Everything You Need To Know About Greens Powders

In the hustle of daily life, we're all looking for ways to add a little more ease to our days. Even for the most disciplined among us, it can be challenging to answer all of those emails, attend all of those meetings, run all of those errands, tidy up our spaces, and then somehow make sure to get in the USDA's recommended 5 to 9 servings of fruits and vegetables per day. We all deserve little shortcuts sometimes — those small life hacks that can make it a whole lot easier to achieve our optimal health level and reach our goals: and greens powders might just be one of those wonderful shortcuts.

Greens powders, which are pre-mixed blends of finely ground vegetables often with some fruits added in, are used by many to supplement daily fruit and vegetable intake. The powders may come in a large tub or glass, similar to the way many protein supplements are packaged, or they may come in convenient, smaller pre-measured packets. Either way, it's usually as simple as adding the serving of powder to a liquid. But are they as great as they seem? 

Greens powders can include a wide range of fruits and vegetables

Depending on the greens powder mix you select, you can expect a pretty large range of fruits and vegetables in your drink. Some of the most popular brands are Amazing Grass and Garden of Life.

Amazing Grass' Superfood Greens Blend includes a variety of grasses (wheatgrass, barley grass, and alfalfa grass), leafy greens, and fruits and veggies like broccoli, pineapple, and raspberries. Garden of Life's Raw Organic Perfect Food Superfood Juiced Greens powder also includes barley grass, alfalfa grass as well as oat grass juice, wheatgrass juice, and a variety of fruits and vegetables.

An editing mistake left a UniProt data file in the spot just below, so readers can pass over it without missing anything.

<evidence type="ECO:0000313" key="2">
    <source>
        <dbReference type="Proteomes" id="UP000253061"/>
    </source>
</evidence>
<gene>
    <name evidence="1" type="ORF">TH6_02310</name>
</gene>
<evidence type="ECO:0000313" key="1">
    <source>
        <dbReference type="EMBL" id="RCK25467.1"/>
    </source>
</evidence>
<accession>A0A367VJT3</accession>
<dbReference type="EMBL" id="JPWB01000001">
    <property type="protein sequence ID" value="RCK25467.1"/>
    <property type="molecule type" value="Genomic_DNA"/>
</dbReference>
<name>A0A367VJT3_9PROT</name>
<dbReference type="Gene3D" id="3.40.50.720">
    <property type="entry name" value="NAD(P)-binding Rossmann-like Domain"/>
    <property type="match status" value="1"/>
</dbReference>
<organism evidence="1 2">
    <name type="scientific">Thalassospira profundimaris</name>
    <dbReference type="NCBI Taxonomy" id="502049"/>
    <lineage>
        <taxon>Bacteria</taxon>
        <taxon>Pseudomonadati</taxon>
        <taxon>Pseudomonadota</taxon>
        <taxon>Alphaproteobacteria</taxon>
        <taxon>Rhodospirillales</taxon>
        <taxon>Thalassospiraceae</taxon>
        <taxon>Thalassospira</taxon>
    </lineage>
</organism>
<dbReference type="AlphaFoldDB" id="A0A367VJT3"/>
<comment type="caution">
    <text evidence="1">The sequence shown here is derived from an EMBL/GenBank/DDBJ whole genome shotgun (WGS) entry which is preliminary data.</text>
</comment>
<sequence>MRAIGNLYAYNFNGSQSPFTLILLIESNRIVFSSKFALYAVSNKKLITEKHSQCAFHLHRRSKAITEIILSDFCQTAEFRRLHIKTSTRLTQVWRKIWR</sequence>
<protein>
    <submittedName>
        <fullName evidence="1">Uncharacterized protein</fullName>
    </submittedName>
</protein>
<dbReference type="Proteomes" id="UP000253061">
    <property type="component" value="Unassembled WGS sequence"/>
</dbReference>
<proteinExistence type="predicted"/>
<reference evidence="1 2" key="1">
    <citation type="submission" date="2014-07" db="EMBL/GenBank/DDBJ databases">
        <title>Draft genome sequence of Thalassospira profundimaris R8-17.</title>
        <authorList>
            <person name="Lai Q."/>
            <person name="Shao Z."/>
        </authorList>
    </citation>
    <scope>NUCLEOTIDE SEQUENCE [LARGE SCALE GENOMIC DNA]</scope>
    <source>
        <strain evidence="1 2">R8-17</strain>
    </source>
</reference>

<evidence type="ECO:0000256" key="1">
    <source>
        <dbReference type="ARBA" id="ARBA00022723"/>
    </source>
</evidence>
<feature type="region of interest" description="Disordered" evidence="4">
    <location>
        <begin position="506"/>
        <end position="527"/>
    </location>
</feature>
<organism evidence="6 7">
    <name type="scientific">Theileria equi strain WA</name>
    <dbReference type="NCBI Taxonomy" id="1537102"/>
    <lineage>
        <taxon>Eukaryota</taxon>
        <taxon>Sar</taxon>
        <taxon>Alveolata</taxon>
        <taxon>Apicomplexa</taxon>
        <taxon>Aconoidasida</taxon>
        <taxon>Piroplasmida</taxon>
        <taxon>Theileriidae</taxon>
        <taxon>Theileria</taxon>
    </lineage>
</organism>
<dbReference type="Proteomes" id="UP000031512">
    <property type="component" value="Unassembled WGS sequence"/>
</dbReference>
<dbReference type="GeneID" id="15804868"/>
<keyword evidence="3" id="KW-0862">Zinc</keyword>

Just imagine trying to get such a range of fruits and vegetables through whole foods alone in one day! It would certainly be difficult. For an added bonus, greens powders typically have such a large array of fruits and vegetables included that, even if you don't love the taste of one ingredient on its own (we're looking at you, wheatgrass!), you probably won't even taste it. Yes, you can get plenty of your veggies in even if you don't usually love them all!

Greens powders may give you a major boost of nutrients across the board

In addition to boasting a few leafy vegetables, fruits, and grasses, greens powders often contain sprouts, probiotics, digestive enzymes, nutritional extracts, and herbs. Many brands offer organic or non-GMO ingredients to further enhance the quality of the nutrient panel. These powders may also be vegan.

While the exact nutritional profile will vary by brand, WebMD says you can expect the following nutritional profile from one tablespoon of a greens powder: 45 calories, 3 grams of protein, 6 grams of carbohydrates, 18% of your daily value of iron, and 60% of your daily intake of vitamin A.

Vitamin A can have an anti-inflammatory effect on your body and may help boost your immune system. All of those leafy greens are a jolt to your Vitamin K levels, too, meaning you'll potentially boost your eye and brain health. It's also possible you'll get a boost of calcium and potassium, which may help you maintain healthy blood pressure.